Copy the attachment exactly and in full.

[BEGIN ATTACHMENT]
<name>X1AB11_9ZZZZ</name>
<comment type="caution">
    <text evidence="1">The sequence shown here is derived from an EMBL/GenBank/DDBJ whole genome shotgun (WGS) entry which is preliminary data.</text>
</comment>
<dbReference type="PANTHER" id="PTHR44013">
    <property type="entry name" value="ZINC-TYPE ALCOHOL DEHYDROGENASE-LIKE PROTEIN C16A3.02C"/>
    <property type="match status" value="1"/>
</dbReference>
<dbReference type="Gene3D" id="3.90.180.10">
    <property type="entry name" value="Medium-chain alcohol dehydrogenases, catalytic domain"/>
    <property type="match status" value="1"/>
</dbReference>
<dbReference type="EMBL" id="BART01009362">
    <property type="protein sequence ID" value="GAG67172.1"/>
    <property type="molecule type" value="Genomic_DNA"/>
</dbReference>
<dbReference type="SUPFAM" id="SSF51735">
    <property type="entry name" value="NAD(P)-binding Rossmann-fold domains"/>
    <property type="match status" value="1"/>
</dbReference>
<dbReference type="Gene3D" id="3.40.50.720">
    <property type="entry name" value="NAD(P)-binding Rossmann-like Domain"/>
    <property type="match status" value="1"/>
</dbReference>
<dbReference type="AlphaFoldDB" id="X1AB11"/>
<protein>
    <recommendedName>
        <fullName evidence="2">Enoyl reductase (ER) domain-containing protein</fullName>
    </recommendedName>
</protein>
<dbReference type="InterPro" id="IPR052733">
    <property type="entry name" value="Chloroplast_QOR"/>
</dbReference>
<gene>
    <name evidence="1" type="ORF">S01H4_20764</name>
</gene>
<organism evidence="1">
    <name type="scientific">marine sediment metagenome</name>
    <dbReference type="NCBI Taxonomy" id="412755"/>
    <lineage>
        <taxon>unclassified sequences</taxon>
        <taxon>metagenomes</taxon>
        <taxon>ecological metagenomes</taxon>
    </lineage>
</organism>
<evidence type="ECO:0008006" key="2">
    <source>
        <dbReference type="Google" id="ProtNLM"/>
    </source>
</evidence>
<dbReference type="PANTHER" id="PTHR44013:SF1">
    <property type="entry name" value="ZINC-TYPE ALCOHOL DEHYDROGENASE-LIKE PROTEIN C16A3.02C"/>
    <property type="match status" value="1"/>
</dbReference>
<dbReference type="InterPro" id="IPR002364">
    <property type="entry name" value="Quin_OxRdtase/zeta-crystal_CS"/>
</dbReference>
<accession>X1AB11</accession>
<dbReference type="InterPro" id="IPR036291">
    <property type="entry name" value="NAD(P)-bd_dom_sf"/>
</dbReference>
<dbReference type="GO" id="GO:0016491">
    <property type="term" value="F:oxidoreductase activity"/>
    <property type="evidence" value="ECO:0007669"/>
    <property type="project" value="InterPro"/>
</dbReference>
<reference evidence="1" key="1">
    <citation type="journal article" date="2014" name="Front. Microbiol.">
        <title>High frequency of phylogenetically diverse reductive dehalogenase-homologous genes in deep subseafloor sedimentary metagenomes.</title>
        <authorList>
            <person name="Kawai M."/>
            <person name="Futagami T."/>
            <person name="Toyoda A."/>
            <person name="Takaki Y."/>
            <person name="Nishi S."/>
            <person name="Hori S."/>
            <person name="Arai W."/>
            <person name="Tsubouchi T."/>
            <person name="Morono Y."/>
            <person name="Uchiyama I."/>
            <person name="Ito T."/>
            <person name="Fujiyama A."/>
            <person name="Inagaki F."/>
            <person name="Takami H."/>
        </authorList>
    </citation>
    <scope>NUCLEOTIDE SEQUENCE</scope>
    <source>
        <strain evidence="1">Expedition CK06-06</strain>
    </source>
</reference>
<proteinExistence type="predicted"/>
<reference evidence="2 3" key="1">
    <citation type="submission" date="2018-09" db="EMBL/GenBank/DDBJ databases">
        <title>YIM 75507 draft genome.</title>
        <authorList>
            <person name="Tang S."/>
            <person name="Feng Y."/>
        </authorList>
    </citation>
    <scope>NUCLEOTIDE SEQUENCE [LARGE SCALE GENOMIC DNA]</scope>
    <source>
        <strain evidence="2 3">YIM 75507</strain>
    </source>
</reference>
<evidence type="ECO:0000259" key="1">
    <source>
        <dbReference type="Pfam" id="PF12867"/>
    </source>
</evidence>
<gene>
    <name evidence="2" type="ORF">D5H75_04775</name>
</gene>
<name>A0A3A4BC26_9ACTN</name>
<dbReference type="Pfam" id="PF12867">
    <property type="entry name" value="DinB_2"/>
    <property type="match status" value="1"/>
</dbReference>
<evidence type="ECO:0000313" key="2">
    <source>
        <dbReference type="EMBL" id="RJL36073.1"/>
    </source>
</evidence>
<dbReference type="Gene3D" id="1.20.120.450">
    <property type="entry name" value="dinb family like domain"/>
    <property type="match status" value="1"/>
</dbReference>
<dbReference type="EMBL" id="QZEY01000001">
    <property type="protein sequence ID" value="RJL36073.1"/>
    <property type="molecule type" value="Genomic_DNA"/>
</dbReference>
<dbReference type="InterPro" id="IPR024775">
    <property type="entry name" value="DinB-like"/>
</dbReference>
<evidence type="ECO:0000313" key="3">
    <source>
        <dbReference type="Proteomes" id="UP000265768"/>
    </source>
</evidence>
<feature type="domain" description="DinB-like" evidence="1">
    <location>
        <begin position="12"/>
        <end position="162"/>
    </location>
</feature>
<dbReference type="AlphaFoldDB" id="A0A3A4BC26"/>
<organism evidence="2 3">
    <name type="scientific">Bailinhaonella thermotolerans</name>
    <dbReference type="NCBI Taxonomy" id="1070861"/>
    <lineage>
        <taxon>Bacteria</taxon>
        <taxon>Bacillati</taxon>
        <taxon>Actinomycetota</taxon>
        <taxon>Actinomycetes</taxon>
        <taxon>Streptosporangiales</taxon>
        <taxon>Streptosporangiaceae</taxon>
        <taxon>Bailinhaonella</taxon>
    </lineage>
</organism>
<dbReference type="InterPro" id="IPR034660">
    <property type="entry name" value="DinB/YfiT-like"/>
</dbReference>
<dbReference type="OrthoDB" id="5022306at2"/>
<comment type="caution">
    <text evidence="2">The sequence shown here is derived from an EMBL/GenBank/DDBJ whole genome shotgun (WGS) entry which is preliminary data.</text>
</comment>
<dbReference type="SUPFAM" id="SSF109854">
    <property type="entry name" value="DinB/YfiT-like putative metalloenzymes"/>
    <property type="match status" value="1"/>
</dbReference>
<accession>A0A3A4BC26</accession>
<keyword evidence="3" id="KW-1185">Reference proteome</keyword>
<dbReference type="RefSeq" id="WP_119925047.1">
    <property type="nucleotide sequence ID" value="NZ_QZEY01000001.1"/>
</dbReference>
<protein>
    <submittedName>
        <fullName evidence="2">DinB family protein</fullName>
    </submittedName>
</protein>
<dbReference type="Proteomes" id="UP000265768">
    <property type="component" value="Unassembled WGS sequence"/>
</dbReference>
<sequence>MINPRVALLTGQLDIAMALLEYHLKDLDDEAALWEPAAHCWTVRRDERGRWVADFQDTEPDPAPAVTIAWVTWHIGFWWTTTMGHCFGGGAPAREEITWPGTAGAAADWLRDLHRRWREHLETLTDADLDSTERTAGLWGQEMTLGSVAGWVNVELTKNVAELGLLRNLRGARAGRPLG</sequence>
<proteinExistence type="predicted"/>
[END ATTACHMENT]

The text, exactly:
<name>X1AB11_9ZZZZ</name>
<comment type="caution">
    <text evidence="1">The sequence shown here is derived from an EMBL/GenBank/DDBJ whole genome shotgun (WGS) entry which is preliminary data.</text>
</comment>
<dbReference type="PANTHER" id="PTHR44013">
    <property type="entry name" value="ZINC-TYPE ALCOHOL DEHYDROGENASE-LIKE PROTEIN C16A3.02C"/>
    <property type="match status" value="1"/>
</dbReference>
<dbReference type="Gene3D" id="3.90.180.10">
    <property type="entry name" value="Medium-chain alcohol dehydrogenases, catalytic domain"/>
    <property type="match status" value="1"/>
</dbReference>
<dbReference type="EMBL" id="BART01009362">
    <property type="protein sequence ID" value="GAG67172.1"/>
    <property type="molecule type" value="Genomic_DNA"/>
</dbReference>
<dbReference type="SUPFAM" id="SSF51735">
    <property type="entry name" value="NAD(P)-binding Rossmann-fold domains"/>
    <property type="match status" value="1"/>
</dbReference>
<dbReference type="Gene3D" id="3.40.50.720">
    <property type="entry name" value="NAD(P)-binding Rossmann-like Domain"/>
    <property type="match status" value="1"/>
</dbReference>
<dbReference type="AlphaFoldDB" id="X1AB11"/>
<protein>
    <recommendedName>
        <fullName evidence="2">Enoyl reductase (ER) domain-containing protein</fullName>
    </recommendedName>
</protein>
<dbReference type="InterPro" id="IPR052733">
    <property type="entry name" value="Chloroplast_QOR"/>
</dbReference>
<gene>
    <name evidence="1" type="ORF">S01H4_20764</name>
</gene>
<organism evidence="1">
    <name type="scientific">marine sediment metagenome</name>
    <dbReference type="NCBI Taxonomy" id="412755"/>
    <lineage>
        <taxon>unclassified sequences</taxon>
        <taxon>metagenomes</taxon>
        <taxon>ecological metagenomes</taxon>
    </lineage>
</organism>
<evidence type="ECO:0008006" key="2">
    <source>
        <dbReference type="Google" id="ProtNLM"/>
    </source>
</evidence>
<dbReference type="PANTHER" id="PTHR44013:SF1">
    <property type="entry name" value="ZINC-TYPE ALCOHOL DEHYDROGENASE-LIKE PROTEIN C16A3.02C"/>
    <property type="match status" value="1"/>
</dbReference>
<dbReference type="InterPro" id="IPR002364">
    <property type="entry name" value="Quin_OxRdtase/zeta-crystal_CS"/>
</dbReference>
<accession>X1AB11</accession>
<dbReference type="InterPro" id="IPR036291">
    <property type="entry name" value="NAD(P)-bd_dom_sf"/>
</dbReference>
<dbReference type="GO" id="GO:0016491">
    <property type="term" value="F:oxidoreductase activity"/>
    <property type="evidence" value="ECO:0007669"/>
    <property type="project" value="InterPro"/>
</dbReference>
<reference evidence="1" key="1">
    <citation type="journal article" date="2014" name="Front. Microbiol.">
        <title>High frequency of phylogenetically diverse reductive dehalogenase-homologous genes in deep subseafloor sedimentary metagenomes.</title>
        <authorList>
            <person name="Kawai M."/>
            <person name="Futagami T."/>
            <person name="Toyoda A."/>
            <person name="Takaki Y."/>
            <person name="Nishi S."/>
            <person name="Hori S."/>
            <person name="Arai W."/>
            <person name="Tsubouchi T."/>
            <person name="Morono Y."/>
            <person name="Uchiyama I."/>
            <person name="Ito T."/>
            <person name="Fujiyama A."/>
            <person name="Inagaki F."/>
            <person name="Takami H."/>
        </authorList>
    </citation>
    <scope>NUCLEOTIDE SEQUENCE</scope>
    <source>
        <strain evidence="1">Expedition CK06-06</strain>
    </source>
</reference>
<proteinExistence type="predicted"/>
<reference evidence="2 3" key="1">
    <citation type="submission" date="2018-09" db="EMBL/GenBank/DDBJ databases">
        <title>YIM 75507 draft genome.</title>
        <authorList>
            <person name="Tang S."/>
            <person name="Feng Y."/>
        </authorList>
    </citation>
    <scope>NUCLEOTIDE SEQUENCE [LARGE SCALE GENOMIC DNA]</scope>
    <source>
        <strain evidence="2 3">YIM 75507</strain>
    </source>
</reference>
<evidence type="ECO:0000259" key="1">
    <source>
        <dbReference type="Pfam" id="PF12867"/>
    </source>
</evidence>
<gene>
    <name evidence="2" type="ORF">D5H75_04775</name>
</gene>
<name>A0A3A4BC26_9ACTN</name>
<dbReference type="Pfam" id="PF12867">
    <property type="entry name" value="DinB_2"/>
    <property type="match status" value="1"/>
</dbReference>
<evidence type="ECO:0000313" key="2">
    <source>
        <dbReference type="EMBL" id="RJL36073.1"/>
    </source>
</evidence>
<dbReference type="Gene3D" id="1.20.120.450">
    <property type="entry name" value="dinb family like domain"/>
    <property type="match status" value="1"/>
</dbReference>
<dbReference type="EMBL" id="QZEY01000001">
    <property type="protein sequence ID" value="RJL36073.1"/>
    <property type="molecule type" value="Genomic_DNA"/>
</dbReference>
<dbReference type="InterPro" id="IPR024775">
    <property type="entry name" value="DinB-like"/>
</dbReference>
<evidence type="ECO:0000313" key="3">
    <source>
        <dbReference type="Proteomes" id="UP000265768"/>
    </source>
</evidence>
<feature type="domain" description="DinB-like" evidence="1">
    <location>
        <begin position="12"/>
        <end position="162"/>
    </location>
</feature>
<dbReference type="AlphaFoldDB" id="A0A3A4BC26"/>
<organism evidence="2 3">
    <name type="scientific">Bailinhaonella thermotolerans</name>
    <dbReference type="NCBI Taxonomy" id="1070861"/>
    <lineage>
        <taxon>Bacteria</taxon>
        <taxon>Bacillati</taxon>
        <taxon>Actinomycetota</taxon>
        <taxon>Actinomycetes</taxon>
        <taxon>Streptosporangiales</taxon>
        <taxon>Streptosporangiaceae</taxon>
        <taxon>Bailinhaonella</taxon>
    </lineage>
</organism>
<dbReference type="InterPro" id="IPR034660">
    <property type="entry name" value="DinB/YfiT-like"/>
</dbReference>
<dbReference type="OrthoDB" id="5022306at2"/>
<comment type="caution">
    <text evidence="2">The sequence shown here is derived from an EMBL/GenBank/DDBJ whole genome shotgun (WGS) entry which is preliminary data.</text>
</comment>
<dbReference type="SUPFAM" id="SSF109854">
    <property type="entry name" value="DinB/YfiT-like putative metalloenzymes"/>
    <property type="match status" value="1"/>
</dbReference>
<accession>A0A3A4BC26</accession>
<keyword evidence="3" id="KW-1185">Reference proteome</keyword>
<dbReference type="RefSeq" id="WP_119925047.1">
    <property type="nucleotide sequence ID" value="NZ_QZEY01000001.1"/>
</dbReference>
<protein>
    <submittedName>
        <fullName evidence="2">DinB family protein</fullName>
    </submittedName>
</protein>
<dbReference type="Proteomes" id="UP000265768">
    <property type="component" value="Unassembled WGS sequence"/>
</dbReference>
<sequence>MINPRVALLTGQLDIAMALLEYHLKDLDDEAALWEPAAHCWTVRRDERGRWVADFQDTEPDPAPAVTIAWVTWHIGFWWTTTMGHCFGGGAPAREEITWPGTAGAAADWLRDLHRRWREHLETLTDADLDSTERTAGLWGQEMTLGSVAGWVNVELTKNVAELGLLRNLRGARAGRPLG</sequence>
<proteinExistence type="predicted"/>